Common Tick and Mosquito Myths

As a mosquito and tick control business, we know it is important for our customers to have all of the facts when it comes to these pests. Think you know all there is to know about mosquitoes and ticks? Here are some commonly-believed myths about these pests that might surprise you:

Myth: All mosquitoes bite

While it might seem like every mosquito on earth is out to bite you as soon as you step outside, that is actually not the case. The truth is only female mosquitoes bite humans, as they need blood to lay their eggs. Male mosquitoes, on the other hand, only need to feed on nectar and other plant nutrients.

Myth: Ticks find their hosts by falling or jumping from trees

While this is probably the most widely believed “fact” about ticks, it is a myth. Ticks lack the ability to jump and fly, so they will climb up a blade of grass or some shrubbery and wait until a human or animal brushes by. This is why trimming tall grass and other foliage around your yard is a common method of tick control.

Myth: Citronella candles are 100% effective

While citronella candles work to some degree as mosquito deterrent, they are not totally effective. In fact, regular candles probably work just the same as those with citronella in them. The amount of citronella oil used in candles is very small, so using a DEET repellent is a much more powerful deterrent.

Myth: Ticks die off in the winter

It is a popular belief that ticks, along with most other summer pests, die off in the winter. However, some species of tick, such as the Ixodes scapularis (blacklegged tick) and Ixodes pacificus (western blacklegged tick), can actually survive the colder months. Temperatures have to be below freezing for ticks to die, so there is a good chance ticks will still be around if you live in a warm region of the country.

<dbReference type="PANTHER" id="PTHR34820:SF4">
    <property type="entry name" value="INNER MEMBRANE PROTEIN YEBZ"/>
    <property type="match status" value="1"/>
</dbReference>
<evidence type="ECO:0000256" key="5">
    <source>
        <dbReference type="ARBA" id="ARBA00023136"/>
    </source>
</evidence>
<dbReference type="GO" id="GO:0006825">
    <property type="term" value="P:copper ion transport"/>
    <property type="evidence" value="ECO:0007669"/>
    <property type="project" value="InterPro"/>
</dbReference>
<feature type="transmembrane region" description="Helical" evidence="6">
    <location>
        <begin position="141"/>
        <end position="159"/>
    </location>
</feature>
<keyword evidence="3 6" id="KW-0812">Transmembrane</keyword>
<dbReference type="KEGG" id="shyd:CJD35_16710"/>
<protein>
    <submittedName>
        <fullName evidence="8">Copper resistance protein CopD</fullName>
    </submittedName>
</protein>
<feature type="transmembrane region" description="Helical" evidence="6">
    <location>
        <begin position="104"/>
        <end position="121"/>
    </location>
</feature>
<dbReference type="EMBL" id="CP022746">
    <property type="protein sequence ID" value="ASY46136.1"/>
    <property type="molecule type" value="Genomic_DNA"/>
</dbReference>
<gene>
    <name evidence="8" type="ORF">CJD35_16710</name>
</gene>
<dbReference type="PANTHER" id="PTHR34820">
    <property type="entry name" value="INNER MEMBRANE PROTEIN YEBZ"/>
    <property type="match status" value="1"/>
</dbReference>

Myth: Mosquitoes are more attracted to people with “sweet” blood

There is a common myth that mosquitoes tend to bite certain people who have “sweet” blood. However, this is not true. In fact, the taste of a person’s blood has nothing to do with his or her risk of being bitten. According to the CDC, Mosquitoes are attracted to carbon dioxide and the lactic acid in our breath, so the odors we release play a big role in how attractive we are to these pests. 

Studies have also shown that mosquitoes are more likely to bite those with Type O blood rather than Type A, so your blood type might actually be contributing to your mosquito bites.

Myth: Drinking alcohol does not attract mosquitoes

Studies have shown that drinking alcohol, particularly beer, increases your risk of being bitten by mosquitoes. In a study published by the Journal of the American Mosquito Control Association, researchers discovered that the percentage of mosquito landings on people greatly increased after beer drinking. In other words, make sure you are wearing extra mosquito repellent if you are planning on having a drink outside.

We take mosquito and tick control seriously so you and your family can have peace of mind in your outdoor space. Contact a Mosquito Authority location near you to take back your backyard and check out our other blogs for more information on these pests.